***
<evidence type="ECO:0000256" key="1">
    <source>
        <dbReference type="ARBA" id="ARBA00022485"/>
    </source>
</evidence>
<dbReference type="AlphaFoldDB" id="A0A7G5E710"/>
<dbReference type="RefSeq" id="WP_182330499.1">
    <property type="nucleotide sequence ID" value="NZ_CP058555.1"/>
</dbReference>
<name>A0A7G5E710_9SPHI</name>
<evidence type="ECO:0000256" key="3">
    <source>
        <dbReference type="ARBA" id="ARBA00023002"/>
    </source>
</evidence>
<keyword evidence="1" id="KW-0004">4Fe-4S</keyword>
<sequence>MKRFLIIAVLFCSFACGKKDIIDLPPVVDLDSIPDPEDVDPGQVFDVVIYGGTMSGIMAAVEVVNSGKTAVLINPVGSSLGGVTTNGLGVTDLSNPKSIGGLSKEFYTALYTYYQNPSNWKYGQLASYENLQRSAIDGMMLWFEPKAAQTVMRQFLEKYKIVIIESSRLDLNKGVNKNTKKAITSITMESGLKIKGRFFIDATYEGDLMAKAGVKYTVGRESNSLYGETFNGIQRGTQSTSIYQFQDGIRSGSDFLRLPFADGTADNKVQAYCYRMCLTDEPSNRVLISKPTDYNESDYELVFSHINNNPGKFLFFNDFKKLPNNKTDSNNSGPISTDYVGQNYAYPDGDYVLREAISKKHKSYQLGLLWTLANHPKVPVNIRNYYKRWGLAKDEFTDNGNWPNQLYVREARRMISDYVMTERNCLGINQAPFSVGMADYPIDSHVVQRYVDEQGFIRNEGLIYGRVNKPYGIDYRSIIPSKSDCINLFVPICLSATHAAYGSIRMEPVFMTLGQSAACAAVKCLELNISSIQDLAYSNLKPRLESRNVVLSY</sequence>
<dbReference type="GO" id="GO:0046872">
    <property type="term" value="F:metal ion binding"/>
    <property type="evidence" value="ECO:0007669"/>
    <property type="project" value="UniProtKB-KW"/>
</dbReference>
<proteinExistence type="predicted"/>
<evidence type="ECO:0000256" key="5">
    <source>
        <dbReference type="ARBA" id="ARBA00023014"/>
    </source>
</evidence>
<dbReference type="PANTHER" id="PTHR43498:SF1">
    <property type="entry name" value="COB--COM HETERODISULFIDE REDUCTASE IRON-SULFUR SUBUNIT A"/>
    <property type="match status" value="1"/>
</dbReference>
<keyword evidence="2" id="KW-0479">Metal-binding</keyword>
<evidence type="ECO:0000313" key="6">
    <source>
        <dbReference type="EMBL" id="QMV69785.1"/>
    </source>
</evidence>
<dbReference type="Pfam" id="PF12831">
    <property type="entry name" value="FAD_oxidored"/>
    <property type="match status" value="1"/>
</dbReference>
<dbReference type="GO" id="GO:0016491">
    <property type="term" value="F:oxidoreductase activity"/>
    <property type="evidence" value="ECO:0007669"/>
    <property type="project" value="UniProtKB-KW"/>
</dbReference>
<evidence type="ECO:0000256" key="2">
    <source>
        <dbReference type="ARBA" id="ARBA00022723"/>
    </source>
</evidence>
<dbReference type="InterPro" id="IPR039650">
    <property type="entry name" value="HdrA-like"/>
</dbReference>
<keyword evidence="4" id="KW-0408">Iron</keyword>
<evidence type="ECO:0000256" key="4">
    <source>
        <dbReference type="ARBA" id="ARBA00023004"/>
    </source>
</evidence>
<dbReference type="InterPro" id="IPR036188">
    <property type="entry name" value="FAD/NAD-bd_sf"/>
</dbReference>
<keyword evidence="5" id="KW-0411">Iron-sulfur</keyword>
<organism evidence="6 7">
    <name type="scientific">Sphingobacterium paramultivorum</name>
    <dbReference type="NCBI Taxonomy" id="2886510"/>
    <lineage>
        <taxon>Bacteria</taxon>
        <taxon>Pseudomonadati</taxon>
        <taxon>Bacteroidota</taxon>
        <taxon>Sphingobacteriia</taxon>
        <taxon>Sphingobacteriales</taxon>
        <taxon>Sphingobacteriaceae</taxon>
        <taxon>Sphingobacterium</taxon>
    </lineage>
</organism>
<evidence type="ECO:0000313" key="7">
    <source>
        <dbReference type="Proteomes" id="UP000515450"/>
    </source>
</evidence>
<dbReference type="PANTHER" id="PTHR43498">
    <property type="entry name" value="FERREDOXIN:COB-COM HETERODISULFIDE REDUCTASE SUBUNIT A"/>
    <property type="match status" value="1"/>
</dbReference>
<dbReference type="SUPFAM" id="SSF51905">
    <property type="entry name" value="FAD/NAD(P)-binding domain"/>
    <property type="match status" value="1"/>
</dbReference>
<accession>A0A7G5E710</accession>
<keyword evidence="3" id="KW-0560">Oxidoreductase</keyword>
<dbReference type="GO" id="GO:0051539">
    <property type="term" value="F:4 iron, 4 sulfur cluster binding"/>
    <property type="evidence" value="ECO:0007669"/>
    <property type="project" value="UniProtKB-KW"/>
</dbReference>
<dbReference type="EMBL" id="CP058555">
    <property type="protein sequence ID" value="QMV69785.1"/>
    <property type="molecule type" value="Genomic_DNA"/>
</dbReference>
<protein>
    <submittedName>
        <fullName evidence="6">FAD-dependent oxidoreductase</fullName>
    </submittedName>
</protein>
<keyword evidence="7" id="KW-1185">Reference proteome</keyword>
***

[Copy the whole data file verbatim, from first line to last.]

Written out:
<evidence type="ECO:0000256" key="1">
    <source>
        <dbReference type="ARBA" id="ARBA00022485"/>
    </source>
</evidence>
<dbReference type="AlphaFoldDB" id="A0A7G5E710"/>
<dbReference type="RefSeq" id="WP_182330499.1">
    <property type="nucleotide sequence ID" value="NZ_CP058555.1"/>
</dbReference>
<name>A0A7G5E710_9SPHI</name>
<evidence type="ECO:0000256" key="3">
    <source>
        <dbReference type="ARBA" id="ARBA00023002"/>
    </source>
</evidence>
<keyword evidence="1" id="KW-0004">4Fe-4S</keyword>
<sequence>MKRFLIIAVLFCSFACGKKDIIDLPPVVDLDSIPDPEDVDPGQVFDVVIYGGTMSGIMAAVEVVNSGKTAVLINPVGSSLGGVTTNGLGVTDLSNPKSIGGLSKEFYTALYTYYQNPSNWKYGQLASYENLQRSAIDGMMLWFEPKAAQTVMRQFLEKYKIVIIESSRLDLNKGVNKNTKKAITSITMESGLKIKGRFFIDATYEGDLMAKAGVKYTVGRESNSLYGETFNGIQRGTQSTSIYQFQDGIRSGSDFLRLPFADGTADNKVQAYCYRMCLTDEPSNRVLISKPTDYNESDYELVFSHINNNPGKFLFFNDFKKLPNNKTDSNNSGPISTDYVGQNYAYPDGDYVLREAISKKHKSYQLGLLWTLANHPKVPVNIRNYYKRWGLAKDEFTDNGNWPNQLYVREARRMISDYVMTERNCLGINQAPFSVGMADYPIDSHVVQRYVDEQGFIRNEGLIYGRVNKPYGIDYRSIIPSKSDCINLFVPICLSATHAAYGSIRMEPVFMTLGQSAACAAVKCLELNISSIQDLAYSNLKPRLESRNVVLSY</sequence>
<dbReference type="GO" id="GO:0046872">
    <property type="term" value="F:metal ion binding"/>
    <property type="evidence" value="ECO:0007669"/>
    <property type="project" value="UniProtKB-KW"/>
</dbReference>
<proteinExistence type="predicted"/>
<evidence type="ECO:0000256" key="5">
    <source>
        <dbReference type="ARBA" id="ARBA00023014"/>
    </source>
</evidence>
<dbReference type="PANTHER" id="PTHR43498:SF1">
    <property type="entry name" value="COB--COM HETERODISULFIDE REDUCTASE IRON-SULFUR SUBUNIT A"/>
    <property type="match status" value="1"/>
</dbReference>
<keyword evidence="2" id="KW-0479">Metal-binding</keyword>
<evidence type="ECO:0000313" key="6">
    <source>
        <dbReference type="EMBL" id="QMV69785.1"/>
    </source>
</evidence>
<dbReference type="Pfam" id="PF12831">
    <property type="entry name" value="FAD_oxidored"/>
    <property type="match status" value="1"/>
</dbReference>
<dbReference type="GO" id="GO:0016491">
    <property type="term" value="F:oxidoreductase activity"/>
    <property type="evidence" value="ECO:0007669"/>
    <property type="project" value="UniProtKB-KW"/>
</dbReference>
<evidence type="ECO:0000256" key="2">
    <source>
        <dbReference type="ARBA" id="ARBA00022723"/>
    </source>
</evidence>
<dbReference type="InterPro" id="IPR039650">
    <property type="entry name" value="HdrA-like"/>
</dbReference>
<keyword evidence="4" id="KW-0408">Iron</keyword>
<evidence type="ECO:0000256" key="4">
    <source>
        <dbReference type="ARBA" id="ARBA00023004"/>
    </source>
</evidence>
<dbReference type="InterPro" id="IPR036188">
    <property type="entry name" value="FAD/NAD-bd_sf"/>
</dbReference>
<keyword evidence="5" id="KW-0411">Iron-sulfur</keyword>
<organism evidence="6 7">
    <name type="scientific">Sphingobacterium paramultivorum</name>
    <dbReference type="NCBI Taxonomy" id="2886510"/>
    <lineage>
        <taxon>Bacteria</taxon>
        <taxon>Pseudomonadati</taxon>
        <taxon>Bacteroidota</taxon>
        <taxon>Sphingobacteriia</taxon>
        <taxon>Sphingobacteriales</taxon>
        <taxon>Sphingobacteriaceae</taxon>
        <taxon>Sphingobacterium</taxon>
    </lineage>
</organism>
<evidence type="ECO:0000313" key="7">
    <source>
        <dbReference type="Proteomes" id="UP000515450"/>
    </source>
</evidence>
<dbReference type="PANTHER" id="PTHR43498">
    <property type="entry name" value="FERREDOXIN:COB-COM HETERODISULFIDE REDUCTASE SUBUNIT A"/>
    <property type="match status" value="1"/>
</dbReference>
<dbReference type="SUPFAM" id="SSF51905">
    <property type="entry name" value="FAD/NAD(P)-binding domain"/>
    <property type="match status" value="1"/>
</dbReference>
<accession>A0A7G5E710</accession>
<keyword evidence="3" id="KW-0560">Oxidoreductase</keyword>
<dbReference type="GO" id="GO:0051539">
    <property type="term" value="F:4 iron, 4 sulfur cluster binding"/>
    <property type="evidence" value="ECO:0007669"/>
    <property type="project" value="UniProtKB-KW"/>
</dbReference>
<dbReference type="EMBL" id="CP058555">
    <property type="protein sequence ID" value="QMV69785.1"/>
    <property type="molecule type" value="Genomic_DNA"/>
</dbReference>
<protein>
    <submittedName>
        <fullName evidence="6">FAD-dependent oxidoreductase</fullName>
    </submittedName>
</protein>
<keyword evidence="7" id="KW-1185">Reference proteome</keyword>